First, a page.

Fact Check

Did Extinction Rebellion Activists Break Bank Windows in London?

"We’ll disrupt key economic institutions with a wide range of non-violent tactics," the group said of their "Money Rebellion" initiative.

Published April 25, 2021

CARDIFF, WALES - SEPTEMBER 03: A woman holds a sign which says “dirty fossil bank” in front of Barclays Bank on the Hayes in Cardiff on September 3, 2020 in Cardiff, Wales. Extinction Rebellion are holding a week of mass rebellions from September 1, which aim to draw attention to environmental issues. (Photo by Matthew Horwood/Getty Images) (Matthew Horwood/Getty Images)
Image Via Matthew Horwood/Getty Images
Activists with the climate group Extinction Rebellion have broken windows of banks in London as part of protest against financial institutions that support the fossil fuel industry.

In April 2021, the climate activism group Extinction Rebellion staged multiple protests as part of their "Money Rebellion" initiative. That effort, according to the group, seeks to push back against "economic rules and financial institutions that are killing us." On April 6 and on April 20, activists who identified themselves as part of the Extinction Rebellion group targeted two London banks: Barclays and HSBC bank, breaking the buildings' windows in both cases.

On April 6, Reuters reported on a window-breaking protest at the London headquarters of the bank Barclays:

Police arrested seven people outside the London headquarters of Barclays on Wednesday after climate change activists broke windows to protest the role of the financial sector in climate change.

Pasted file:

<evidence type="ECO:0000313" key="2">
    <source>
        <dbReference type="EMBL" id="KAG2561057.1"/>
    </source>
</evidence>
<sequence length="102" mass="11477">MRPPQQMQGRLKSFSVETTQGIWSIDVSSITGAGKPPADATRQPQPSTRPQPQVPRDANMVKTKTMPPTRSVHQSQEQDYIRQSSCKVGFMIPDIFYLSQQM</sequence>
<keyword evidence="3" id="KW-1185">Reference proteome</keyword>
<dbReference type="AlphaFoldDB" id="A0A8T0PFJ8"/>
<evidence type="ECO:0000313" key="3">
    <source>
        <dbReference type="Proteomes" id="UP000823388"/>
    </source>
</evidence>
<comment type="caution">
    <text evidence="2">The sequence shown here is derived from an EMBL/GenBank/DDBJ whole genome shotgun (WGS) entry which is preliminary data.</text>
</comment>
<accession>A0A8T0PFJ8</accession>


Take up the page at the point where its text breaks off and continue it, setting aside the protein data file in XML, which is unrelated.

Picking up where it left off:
The activists from the Extinction Rebellion group used hammers to break the windows and then pasted the message “In Case of Climate Emergency Break Glass” on the front of the bank’s building.

The group said the action was part of its “Money Rebellion” against the capitalist system which used “nonviolent direct action, causing damage to property to prevent and draw attention to greater damage”.

On April 22, the BBC reported on an Earth Day window-breaking protest at HSBC's headquarters in east London:

Extinction Rebellion (XR) activists have shattered at least 19 windows at HSBC's headquarters in east London. The Earth Day protest at the Canary Wharf branch was staged to draw attention to the bank's links to the fossil fuel industry, activists said.

Nine women took part in the protest, wearing patches with the words "better broken windows than broken promises". After breaking the glass using hammers and chisels, the women sat down and waited to be arrested by police.

In a slideshow that describes various elements of the Money Rebellion playbook, Extinction Rebellion asserted that "Barclays and HSBC are by far the biggest UK financiers of fossil fuels."

In response, Barclays released a statement that said "Extinction Rebellion are entitled to their view on capitalism and climate change, but we would ask that in expressing that view they stop short of behaviour which involves criminal damage to our facilities and puts people’s safety at risk.” A spokesperson added that "We have made a commitment to align our entire financing portfolio to the goals of the Paris Agreement, with specific targets and transparent reporting, on the way to achieving our ambition to be a net zero bank by 2050, and help accelerate the transition to a low-carbon economy.”

HSBC responded similarly. "We welcome meaningful dialogue on our climate strategy," the bank said, "however we cannot condone vandalism or actions that put people and property at risk." They also asserted to have plans to transition to a low carbon economy. "We have an ambition to be net-zero by 2030 and to bring our financed emissions to net-zero by 2050."

Because Extinction Rebellion has explicitly taken credit for these actions, the claim that the climate group is breaking bank windows is true.

Alex Kasprak is an investigative journalist and science writer reporting on scientific misinformation, online fraud, and financial crime.